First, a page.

Crazy, isn't it? Here in WI, we went straight from everybody needing their 5 acres and new house in the country driving up land prices to this. Things have leveled off quite a bit in the last year, but top crop acreage is sky high. Unless you are really well established, you better know how to handle your cash flows damn good if you want to expand now, because you'll be bankrupt before harvest time.

You should have bought 7 years ago.
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Old 07-09-08, 12:19 AM
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Good point aktick. One other thing that isn't mentioned so far is the price diesel will have on crops. Big farm equipment uses a lot of diesel. The big increases in hay prices could be completely related to that. But it will still trickle down.
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Old 07-09-08, 01:17 AM
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Originally Posted by aktick
Beef prices are eventually going to go through the roof. They haven't gone up at all really since corn prices have gone crazy. I do some work with the owner of a slaughterhouse, and he obviously talks to a lot of people "in the know." They all say fill the freezer, buy another freezer, fill that one too. Because sooner or later, prices HAVE to go up a lot, or the feed lots will be out of business.
Well, you'll only create a more rapid increase of meat prices if people stock up. Personally, I just won't buy as much meat. If everyone reduces their consumption, prices should level off.

What will be more interesting, is how fast food restaurants and restaurants in general would survive a huge increase in meat prices.
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Old 07-09-08, 07:48 AM
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Originally Posted by DVD Polizei
Well, you'll only create a more rapid increase of meat prices if people stock up. Personally, I just won't buy as much meat. If everyone reduces their consumption, prices should level off.

What will be more interesting, is how fast food restaurants and restaurants in general would survive a huge increase in meat prices.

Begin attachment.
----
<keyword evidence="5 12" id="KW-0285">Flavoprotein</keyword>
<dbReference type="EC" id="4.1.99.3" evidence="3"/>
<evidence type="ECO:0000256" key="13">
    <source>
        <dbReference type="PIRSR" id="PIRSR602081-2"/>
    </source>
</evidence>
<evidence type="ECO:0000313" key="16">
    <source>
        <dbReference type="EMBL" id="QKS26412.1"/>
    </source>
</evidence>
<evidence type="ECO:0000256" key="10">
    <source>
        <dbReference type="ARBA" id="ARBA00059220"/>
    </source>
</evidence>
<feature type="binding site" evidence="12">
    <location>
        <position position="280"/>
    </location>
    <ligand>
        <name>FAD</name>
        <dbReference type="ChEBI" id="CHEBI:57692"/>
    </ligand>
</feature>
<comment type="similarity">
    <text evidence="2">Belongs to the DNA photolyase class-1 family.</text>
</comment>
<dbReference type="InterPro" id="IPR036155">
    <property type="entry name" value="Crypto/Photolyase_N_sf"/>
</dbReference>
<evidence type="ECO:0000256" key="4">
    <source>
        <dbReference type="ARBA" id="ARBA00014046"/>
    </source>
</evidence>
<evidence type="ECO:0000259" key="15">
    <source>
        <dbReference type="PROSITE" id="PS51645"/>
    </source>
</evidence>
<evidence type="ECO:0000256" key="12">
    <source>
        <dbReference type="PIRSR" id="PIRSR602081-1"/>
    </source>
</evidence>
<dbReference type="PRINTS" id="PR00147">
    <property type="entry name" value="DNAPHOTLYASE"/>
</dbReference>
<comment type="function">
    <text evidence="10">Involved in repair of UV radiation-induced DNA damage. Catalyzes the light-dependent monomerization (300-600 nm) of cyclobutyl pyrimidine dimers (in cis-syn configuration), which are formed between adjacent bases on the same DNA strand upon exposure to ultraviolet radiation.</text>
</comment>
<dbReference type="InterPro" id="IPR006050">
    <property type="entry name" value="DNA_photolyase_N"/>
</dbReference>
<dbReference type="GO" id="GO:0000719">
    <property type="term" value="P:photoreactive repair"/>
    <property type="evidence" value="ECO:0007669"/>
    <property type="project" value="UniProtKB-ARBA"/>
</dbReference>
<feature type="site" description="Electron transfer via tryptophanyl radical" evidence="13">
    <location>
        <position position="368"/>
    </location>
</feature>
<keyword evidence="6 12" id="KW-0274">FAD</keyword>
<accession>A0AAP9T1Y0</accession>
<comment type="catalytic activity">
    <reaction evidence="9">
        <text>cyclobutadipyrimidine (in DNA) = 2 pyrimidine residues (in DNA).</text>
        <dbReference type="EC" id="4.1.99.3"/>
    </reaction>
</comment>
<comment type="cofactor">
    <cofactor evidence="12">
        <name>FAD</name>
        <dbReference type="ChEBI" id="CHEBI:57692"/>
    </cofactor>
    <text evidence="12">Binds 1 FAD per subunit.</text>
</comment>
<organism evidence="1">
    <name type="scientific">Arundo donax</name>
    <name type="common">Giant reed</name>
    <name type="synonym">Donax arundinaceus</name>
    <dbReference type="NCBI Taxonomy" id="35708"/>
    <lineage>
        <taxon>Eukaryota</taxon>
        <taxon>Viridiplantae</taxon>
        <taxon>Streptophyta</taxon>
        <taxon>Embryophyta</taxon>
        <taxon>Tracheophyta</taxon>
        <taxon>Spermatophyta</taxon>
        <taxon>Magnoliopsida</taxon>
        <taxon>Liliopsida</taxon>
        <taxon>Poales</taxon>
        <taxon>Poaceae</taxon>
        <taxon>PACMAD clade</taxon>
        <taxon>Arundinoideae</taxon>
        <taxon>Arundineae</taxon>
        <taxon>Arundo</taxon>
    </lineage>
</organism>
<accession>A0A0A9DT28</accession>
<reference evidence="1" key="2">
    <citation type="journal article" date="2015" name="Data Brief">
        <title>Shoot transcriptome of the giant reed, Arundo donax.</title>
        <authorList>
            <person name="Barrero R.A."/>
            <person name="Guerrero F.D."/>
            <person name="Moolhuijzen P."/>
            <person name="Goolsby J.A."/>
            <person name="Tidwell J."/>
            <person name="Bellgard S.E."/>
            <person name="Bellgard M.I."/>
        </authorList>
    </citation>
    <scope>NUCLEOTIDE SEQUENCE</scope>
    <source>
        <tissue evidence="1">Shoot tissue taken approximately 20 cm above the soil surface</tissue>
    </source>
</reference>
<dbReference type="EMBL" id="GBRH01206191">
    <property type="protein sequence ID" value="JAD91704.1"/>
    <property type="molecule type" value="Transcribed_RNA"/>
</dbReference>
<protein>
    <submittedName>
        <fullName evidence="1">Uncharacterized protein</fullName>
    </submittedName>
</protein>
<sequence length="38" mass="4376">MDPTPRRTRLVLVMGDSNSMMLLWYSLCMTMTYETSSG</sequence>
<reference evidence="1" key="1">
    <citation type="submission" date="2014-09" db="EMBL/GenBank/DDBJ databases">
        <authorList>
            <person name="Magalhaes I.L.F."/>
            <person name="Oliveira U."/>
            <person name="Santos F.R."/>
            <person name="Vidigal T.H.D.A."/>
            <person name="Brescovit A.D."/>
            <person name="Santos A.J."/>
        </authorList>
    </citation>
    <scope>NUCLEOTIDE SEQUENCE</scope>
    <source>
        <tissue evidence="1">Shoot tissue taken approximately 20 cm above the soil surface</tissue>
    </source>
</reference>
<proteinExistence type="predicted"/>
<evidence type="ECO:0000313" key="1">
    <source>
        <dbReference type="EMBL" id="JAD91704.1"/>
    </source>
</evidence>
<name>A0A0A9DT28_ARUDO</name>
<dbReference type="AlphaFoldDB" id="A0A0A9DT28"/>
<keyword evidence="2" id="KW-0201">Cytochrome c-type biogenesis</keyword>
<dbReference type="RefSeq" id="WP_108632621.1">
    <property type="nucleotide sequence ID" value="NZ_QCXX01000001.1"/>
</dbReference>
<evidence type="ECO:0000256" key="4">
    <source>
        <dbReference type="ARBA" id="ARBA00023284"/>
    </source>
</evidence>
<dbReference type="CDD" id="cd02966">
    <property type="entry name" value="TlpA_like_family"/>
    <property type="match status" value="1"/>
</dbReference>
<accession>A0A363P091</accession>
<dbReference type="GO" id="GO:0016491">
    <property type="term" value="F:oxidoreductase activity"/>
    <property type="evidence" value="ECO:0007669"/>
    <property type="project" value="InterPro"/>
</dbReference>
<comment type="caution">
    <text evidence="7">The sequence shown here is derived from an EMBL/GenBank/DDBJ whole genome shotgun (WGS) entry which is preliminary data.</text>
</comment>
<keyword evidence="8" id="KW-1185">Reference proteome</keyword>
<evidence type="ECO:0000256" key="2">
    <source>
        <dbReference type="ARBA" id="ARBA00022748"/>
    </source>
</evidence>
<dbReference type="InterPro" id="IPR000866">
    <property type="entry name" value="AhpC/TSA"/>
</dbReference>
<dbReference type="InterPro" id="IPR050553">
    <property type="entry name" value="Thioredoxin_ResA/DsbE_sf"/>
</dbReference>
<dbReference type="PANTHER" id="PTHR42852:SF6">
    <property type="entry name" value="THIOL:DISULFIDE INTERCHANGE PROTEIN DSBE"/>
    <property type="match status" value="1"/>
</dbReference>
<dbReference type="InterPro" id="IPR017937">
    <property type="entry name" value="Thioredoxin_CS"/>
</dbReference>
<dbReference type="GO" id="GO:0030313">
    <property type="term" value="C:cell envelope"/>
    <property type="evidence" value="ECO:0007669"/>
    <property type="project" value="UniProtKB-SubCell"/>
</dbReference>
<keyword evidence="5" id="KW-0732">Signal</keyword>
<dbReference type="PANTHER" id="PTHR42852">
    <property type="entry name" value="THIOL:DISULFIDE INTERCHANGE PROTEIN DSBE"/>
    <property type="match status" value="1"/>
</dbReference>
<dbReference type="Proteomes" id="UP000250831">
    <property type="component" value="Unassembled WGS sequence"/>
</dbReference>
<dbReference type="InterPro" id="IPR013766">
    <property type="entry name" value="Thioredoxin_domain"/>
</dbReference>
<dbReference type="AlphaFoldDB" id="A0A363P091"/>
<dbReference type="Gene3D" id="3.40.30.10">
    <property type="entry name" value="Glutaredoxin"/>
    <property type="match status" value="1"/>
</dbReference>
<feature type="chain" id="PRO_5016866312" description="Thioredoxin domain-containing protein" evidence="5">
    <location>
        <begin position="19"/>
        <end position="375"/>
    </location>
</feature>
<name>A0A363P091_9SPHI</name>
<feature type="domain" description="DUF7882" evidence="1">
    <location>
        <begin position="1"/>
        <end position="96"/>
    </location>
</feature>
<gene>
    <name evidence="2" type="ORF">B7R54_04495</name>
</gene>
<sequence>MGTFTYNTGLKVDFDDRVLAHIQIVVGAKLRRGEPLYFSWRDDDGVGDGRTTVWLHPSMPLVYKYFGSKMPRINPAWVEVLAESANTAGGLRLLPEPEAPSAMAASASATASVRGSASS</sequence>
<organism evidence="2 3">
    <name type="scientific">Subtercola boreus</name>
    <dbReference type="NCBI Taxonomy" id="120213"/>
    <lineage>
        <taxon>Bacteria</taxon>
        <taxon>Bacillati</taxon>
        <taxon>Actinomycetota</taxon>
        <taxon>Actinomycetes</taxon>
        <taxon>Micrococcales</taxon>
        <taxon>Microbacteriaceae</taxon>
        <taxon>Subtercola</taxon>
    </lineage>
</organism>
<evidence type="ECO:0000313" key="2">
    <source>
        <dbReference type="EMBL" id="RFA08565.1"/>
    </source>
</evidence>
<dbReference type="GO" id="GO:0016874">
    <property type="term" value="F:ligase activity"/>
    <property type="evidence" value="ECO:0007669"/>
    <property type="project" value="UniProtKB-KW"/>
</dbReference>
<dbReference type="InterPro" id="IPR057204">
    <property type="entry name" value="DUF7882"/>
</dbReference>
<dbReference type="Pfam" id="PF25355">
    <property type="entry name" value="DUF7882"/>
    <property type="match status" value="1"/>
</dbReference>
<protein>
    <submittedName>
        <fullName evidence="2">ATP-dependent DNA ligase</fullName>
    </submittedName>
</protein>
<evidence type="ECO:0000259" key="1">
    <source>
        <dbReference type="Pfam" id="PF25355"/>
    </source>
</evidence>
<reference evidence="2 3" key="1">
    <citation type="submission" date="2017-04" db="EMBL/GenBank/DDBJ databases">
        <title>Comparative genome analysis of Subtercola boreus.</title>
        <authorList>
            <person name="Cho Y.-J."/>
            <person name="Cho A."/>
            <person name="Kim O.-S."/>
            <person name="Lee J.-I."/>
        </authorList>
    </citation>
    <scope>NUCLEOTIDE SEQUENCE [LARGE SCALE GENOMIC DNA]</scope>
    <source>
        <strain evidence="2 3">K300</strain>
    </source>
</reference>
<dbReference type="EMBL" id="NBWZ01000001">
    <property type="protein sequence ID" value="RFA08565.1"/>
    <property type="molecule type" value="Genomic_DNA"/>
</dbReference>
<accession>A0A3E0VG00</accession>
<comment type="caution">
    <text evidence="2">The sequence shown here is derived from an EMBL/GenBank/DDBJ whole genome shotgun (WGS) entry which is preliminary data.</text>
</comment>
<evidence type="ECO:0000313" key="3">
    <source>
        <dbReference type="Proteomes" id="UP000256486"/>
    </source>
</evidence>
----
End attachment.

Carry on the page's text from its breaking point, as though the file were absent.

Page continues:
If I can't get a double hamburger at McD's for $1, I will be very mad
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Old 07-09-08, 09:11 AM
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Originally Posted by DVD Polizei
Well, you'll only create a more rapid increase of meat prices if people stock up. Personally, I just won't buy as much meat. If everyone reduces their consumption, prices should level off.

What will be more interesting, is how fast food restaurants and restaurants in general would survive a huge increase in meat prices.
I agree, and that makes perfect logical sense, but I'm very biased in my opinion as the son of a former beef farmer and whose livelihood depends in large part on farmers.

But just as people will stop buying or reduce their consumption if prices get too crazy, farmers will stop growing crops or raising cattle if their input costs make the business unprofitable. Fuel costs are all part of the business, just as any business has their input costs, but there will be a point of diminishing returns where a lot of guys just say the hell with it if their costs get too out of whack with their income.
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Old 07-09-08, 06:56 PM
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Originally Posted by aktick
And I'd like to see more in-depth info on this report...I won't argue that biofuels haven't had a big impact on the increased food prices, but I'd argue that energy prices play a bigger role than the article suggests - and that higher energy prices are due to increased dedication to biofuels as much as anything. Another thing that has had a huge influence on increased commodity prices is speculators who got out of the poor stock market arena and into the new "exciting" world of commodity trading.
That's what I would have thought accounted for most of the increases...escalating fuel prices.